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Could Artichoke Help You Lose Weight?

When you’re planning a cut it’s important that you’re prepared.

You know that you need to plan your training and construct a bullet-proof diet. And you know that if you stray from the script it could mean disaster.

Artichoke is a food that’s often mentioned in the context of healthy eating. It improves cholesterol and blood sugar and helps to regulate digestive health.

Does that mean it’s good for weight loss?

In this article we take a look…


What is Artichoke?

Artichokes are a vegetable, derived from a species of thistle. They are characterized by their flowering bloom which consists of a cluster of small flowers. You’ll find this plant in northern Africa, southern Europe and the Canary Islands too.

Although notoriously difficult to prepare, artichokes can be eaten hot or cold. Boiling or steaming seem to be the most popular method of cooking.

Whilst the upper fibrous part of the plant is often discarded, the more fleshy base is used frequently in cooking – particularly Italian cooking. It has a taste which is similar to egg whites – mild and delicate, which makes them a perfect accompaniment in a number of dishes.

When made into a tea or used as an extract, the artichoke can be used as a herbal remedy. Popular in places such as Vietnam, artichoke tea is made by infusing the flower of the plant in boiling water. It has a slightly bitter and woody taste.

Nutrient value

The artichoke has a strong nutrient profile. You’ll find a good source of vitamin C, potassium and biotin in the plant, as well as niacin, riboflavin and folic acid.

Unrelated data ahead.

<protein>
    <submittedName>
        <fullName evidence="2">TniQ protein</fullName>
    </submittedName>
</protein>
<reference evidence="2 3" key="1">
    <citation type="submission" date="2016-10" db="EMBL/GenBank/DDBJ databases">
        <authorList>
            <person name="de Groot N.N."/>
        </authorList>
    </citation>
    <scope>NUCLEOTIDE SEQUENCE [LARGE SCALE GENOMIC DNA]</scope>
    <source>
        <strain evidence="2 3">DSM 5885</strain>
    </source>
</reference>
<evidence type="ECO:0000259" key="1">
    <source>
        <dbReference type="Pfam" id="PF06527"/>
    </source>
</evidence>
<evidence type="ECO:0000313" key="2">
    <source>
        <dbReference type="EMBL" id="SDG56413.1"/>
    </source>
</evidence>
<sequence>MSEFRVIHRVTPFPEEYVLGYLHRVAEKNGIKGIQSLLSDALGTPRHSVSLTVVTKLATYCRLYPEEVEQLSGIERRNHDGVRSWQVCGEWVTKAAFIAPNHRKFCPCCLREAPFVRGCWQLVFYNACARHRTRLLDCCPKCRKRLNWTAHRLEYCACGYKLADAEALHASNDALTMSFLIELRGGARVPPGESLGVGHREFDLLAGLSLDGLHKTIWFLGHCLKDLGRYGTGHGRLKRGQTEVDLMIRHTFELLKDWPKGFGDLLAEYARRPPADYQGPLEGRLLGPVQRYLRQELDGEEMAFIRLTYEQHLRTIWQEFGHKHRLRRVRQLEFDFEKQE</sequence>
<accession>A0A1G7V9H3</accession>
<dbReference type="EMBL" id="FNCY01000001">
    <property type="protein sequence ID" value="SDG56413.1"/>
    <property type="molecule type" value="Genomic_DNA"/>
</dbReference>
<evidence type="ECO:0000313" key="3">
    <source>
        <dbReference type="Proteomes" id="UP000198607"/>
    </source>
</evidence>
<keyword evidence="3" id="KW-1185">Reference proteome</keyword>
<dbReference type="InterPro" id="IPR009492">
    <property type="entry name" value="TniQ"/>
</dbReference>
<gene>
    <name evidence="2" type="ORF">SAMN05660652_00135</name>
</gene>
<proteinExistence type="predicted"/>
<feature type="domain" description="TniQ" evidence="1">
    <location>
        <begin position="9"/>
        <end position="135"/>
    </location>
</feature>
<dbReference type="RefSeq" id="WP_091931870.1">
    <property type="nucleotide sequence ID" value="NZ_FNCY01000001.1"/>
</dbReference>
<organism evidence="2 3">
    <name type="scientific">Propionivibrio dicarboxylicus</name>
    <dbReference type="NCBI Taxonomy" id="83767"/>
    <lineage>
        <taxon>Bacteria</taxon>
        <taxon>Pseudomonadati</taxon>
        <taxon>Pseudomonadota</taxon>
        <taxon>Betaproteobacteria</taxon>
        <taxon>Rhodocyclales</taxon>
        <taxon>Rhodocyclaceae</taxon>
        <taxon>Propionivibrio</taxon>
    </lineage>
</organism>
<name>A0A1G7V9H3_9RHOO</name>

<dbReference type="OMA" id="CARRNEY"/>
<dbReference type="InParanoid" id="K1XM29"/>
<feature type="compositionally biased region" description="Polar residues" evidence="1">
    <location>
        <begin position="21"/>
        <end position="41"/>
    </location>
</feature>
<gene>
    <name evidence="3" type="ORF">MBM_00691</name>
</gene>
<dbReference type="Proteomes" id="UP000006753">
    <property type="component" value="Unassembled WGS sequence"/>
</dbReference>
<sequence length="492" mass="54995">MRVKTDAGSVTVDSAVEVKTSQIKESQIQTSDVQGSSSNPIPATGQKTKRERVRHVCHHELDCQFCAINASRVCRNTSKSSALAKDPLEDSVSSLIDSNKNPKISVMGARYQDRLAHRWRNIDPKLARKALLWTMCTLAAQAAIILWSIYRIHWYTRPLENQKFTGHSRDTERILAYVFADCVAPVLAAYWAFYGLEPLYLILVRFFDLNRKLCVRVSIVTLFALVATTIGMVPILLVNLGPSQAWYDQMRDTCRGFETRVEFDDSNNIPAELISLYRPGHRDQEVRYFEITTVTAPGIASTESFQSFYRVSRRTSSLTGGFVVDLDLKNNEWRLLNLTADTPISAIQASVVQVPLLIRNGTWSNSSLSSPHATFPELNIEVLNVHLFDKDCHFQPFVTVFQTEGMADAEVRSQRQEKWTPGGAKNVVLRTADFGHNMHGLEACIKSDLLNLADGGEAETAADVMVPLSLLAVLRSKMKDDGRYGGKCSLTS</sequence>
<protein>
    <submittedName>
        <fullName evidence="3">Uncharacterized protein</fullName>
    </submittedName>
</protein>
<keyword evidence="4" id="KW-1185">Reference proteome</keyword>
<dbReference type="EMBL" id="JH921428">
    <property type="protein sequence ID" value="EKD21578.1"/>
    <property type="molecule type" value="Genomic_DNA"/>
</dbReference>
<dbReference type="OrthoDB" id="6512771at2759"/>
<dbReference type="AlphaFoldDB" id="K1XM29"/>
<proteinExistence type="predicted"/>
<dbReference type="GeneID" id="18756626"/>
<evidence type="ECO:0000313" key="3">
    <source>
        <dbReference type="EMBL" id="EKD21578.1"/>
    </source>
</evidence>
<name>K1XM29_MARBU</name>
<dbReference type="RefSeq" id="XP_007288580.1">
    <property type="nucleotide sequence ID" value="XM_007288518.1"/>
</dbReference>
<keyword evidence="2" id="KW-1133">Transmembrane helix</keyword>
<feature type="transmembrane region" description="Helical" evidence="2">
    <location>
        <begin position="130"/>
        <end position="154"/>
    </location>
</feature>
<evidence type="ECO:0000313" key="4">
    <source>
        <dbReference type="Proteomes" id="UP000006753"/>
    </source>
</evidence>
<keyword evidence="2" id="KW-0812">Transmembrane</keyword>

Artichoke also provides 20% of you dietary fiber needs and a range of glycosides and plant phenols such as rutin and gallic acid. These most likely provide any associated health benefits.



Health Benefits of the Artichoke

Liver function

Artichokes contains high concentrations of a phytonutrient called cynarin. 

This active compound is said to help protect the liver and increase the production of bile – an important fluid that aids the digestion of lipids in the small intestine by speeding up the secretion of cholephilic compounds. It may even help the liver to regenerate too [1].

It’s worth noting though that this research was performed using boiled wild artichoke, not a commercially obtained artichoke tea or herbal supplement.

Additionally, artichoke contains silymarin which also acts as a powerful liver protector.

Cholesterol

High cholesterol and blood sugar can be a trigger for atherosclerosis and coronary heart disease, one of the leading causes of death in the US and UK.

In one of the few human trials that has used artichoke extract to treat blood lipids, 6 weeks of a low-fat diet in combination with the food was found to improve cholesterol profile and endothelial health [2].

Another study by Bundy et al [3] found that a 12-week double blind research period helped 75 high-cholesterol patients reduce their blood lipid levels more than a control group. They received a standardized dose of 1,280 mg artichoke leaf extract.

Extract from artichoke has also been found to treat gout as well [4].

Cancer

Artichoke can play an protective role against some types of cancer – particularly prostate, breast cancer and leukemia.

This is thought to be due to the antioxidant properties of the plant phenols that inhibit growth of cancerous cells. Rutin and gallic acid have been shown to induce apoptosis (programmed cell death) as well as complete destruction of cancer cells too.

A study published in Phytotherapy Research [5] found that in as little as 24-hours, artichoke leaf was able to proliferate or ‘swallow up’ leukemia cells. The effects were dose dependent and ranged from doses of 500 to 2,500 µg/µL.



Key Point: Artichoke extract has been found to improve a number of health markers, including, high cholesterol, liver function and cancer.